Australian Internet speeds are below average and behind the likes of Mongolia and Liechtenstein, according to Ookla's new Net Index tool.
Australians have an average Internet download speed of 6.28 megabits per second (Mbps), behind the global average of 7.67Mbps. South Korea boasts the highest speeds, at 34.14Mbps, while Sudan suffers with an average of 0.34Mbps, according to Net Index.
Average upload speeds in Australia were 900Kbps in the last 30 days, compared to a global average of 2.1Mbps. Lebanon was bottom of the pile, at 90Kbps, while South Koreans uploaded at an average of 18.04Mbps.
The statistics were gathered over the last 30 days from Ookla's popular Internet speed measurement tests, Speedtest.net and Pingtest.net, and made public for the first time since their launch in 2007.
While the statistics are certainly more up to date than those released by the Organisation for Economic Cooperation and Development (OECD) or locally by the Australian Bureau of Statistics (ABS), they impinge on a wide user base of all Internet connection types testing their speeds through Speedtest.net. As a result, they are seen as biased and self-selecting by some in the industry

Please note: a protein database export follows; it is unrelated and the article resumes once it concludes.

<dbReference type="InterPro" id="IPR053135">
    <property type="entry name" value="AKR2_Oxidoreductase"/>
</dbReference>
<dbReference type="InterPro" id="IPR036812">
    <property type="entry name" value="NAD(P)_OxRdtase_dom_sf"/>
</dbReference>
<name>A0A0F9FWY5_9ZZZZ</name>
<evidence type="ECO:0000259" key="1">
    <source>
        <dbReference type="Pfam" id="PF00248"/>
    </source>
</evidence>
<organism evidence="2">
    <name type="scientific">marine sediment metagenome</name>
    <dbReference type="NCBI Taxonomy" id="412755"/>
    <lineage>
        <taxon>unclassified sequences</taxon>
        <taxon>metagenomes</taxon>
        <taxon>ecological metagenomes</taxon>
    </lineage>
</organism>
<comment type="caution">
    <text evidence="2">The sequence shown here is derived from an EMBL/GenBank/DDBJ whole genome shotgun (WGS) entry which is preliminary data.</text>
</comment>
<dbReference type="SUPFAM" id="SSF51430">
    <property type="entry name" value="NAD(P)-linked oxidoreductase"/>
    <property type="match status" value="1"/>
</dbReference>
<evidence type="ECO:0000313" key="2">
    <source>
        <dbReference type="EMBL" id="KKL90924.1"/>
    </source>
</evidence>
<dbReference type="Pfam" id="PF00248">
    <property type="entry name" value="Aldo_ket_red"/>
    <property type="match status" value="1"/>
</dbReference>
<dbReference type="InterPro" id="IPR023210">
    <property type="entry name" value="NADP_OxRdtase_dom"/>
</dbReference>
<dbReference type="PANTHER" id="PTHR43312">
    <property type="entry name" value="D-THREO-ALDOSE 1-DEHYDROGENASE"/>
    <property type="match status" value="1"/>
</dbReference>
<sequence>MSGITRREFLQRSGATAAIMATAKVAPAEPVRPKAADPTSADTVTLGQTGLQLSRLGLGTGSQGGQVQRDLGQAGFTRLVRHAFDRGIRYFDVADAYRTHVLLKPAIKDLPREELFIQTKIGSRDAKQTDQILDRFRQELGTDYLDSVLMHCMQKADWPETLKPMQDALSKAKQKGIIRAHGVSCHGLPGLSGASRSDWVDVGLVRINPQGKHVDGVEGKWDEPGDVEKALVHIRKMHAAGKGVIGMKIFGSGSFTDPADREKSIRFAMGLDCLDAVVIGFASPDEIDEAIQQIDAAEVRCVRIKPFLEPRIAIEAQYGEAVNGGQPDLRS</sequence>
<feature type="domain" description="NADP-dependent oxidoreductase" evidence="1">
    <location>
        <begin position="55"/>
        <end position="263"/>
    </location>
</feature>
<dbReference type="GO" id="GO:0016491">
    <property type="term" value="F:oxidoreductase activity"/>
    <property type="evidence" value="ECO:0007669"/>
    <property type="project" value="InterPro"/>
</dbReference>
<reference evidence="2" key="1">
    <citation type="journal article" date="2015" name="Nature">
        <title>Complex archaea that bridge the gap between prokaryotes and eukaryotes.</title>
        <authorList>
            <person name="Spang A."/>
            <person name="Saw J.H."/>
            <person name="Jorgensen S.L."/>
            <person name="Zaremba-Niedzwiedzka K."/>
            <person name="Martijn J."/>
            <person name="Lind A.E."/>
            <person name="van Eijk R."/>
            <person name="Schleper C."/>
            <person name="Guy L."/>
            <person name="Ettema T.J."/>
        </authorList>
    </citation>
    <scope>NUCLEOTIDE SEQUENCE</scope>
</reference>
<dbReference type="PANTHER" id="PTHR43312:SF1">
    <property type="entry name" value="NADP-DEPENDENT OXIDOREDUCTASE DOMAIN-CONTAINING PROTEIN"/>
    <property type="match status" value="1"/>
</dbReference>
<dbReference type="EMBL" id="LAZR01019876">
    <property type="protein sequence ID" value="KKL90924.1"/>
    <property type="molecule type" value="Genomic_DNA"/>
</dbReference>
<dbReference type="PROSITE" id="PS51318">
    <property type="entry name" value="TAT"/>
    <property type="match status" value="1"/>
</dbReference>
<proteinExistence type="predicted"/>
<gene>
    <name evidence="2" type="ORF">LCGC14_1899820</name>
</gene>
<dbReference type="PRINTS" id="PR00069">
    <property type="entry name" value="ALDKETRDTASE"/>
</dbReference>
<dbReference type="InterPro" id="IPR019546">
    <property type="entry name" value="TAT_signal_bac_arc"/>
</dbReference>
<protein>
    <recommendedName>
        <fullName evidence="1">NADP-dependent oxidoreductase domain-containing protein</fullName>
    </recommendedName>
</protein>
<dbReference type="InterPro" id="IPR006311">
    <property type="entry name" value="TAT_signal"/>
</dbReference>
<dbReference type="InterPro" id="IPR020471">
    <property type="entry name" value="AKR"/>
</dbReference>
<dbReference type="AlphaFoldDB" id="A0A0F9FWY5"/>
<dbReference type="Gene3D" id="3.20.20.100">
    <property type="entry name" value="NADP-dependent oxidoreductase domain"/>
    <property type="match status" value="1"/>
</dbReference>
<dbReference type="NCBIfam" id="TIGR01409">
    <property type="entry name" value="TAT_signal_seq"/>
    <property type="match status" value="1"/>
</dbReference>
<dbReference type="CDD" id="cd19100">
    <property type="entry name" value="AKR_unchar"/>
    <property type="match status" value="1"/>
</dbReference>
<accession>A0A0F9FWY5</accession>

The ABS, which defines broadband as any connection greater than 256Kbps, found in December 2009 that Australia still had 941,000 residential and business dial-up connections of a total 9.1 million Internet subscribers. Since the statistics do not distinguish between dial-up and broadband connections, it is difficult to determine how many of each type of connection took part in the speed tests.
Internet service provider iPrimus' chief executive officer, Ravi Bhatia, claimed similar averages when talking about the limitations of ADSL2+, currently the most prevalent type of broadband connection in Australia. Bhatai said that, in real-world circumstances, ADSL2+ subscribers could expect an average downstream speed of six to seven megabits per second, and an average upload speed of 384Kbps.
(Learn more about Australia's Internet speeds have changed in our NBN argument 101 series)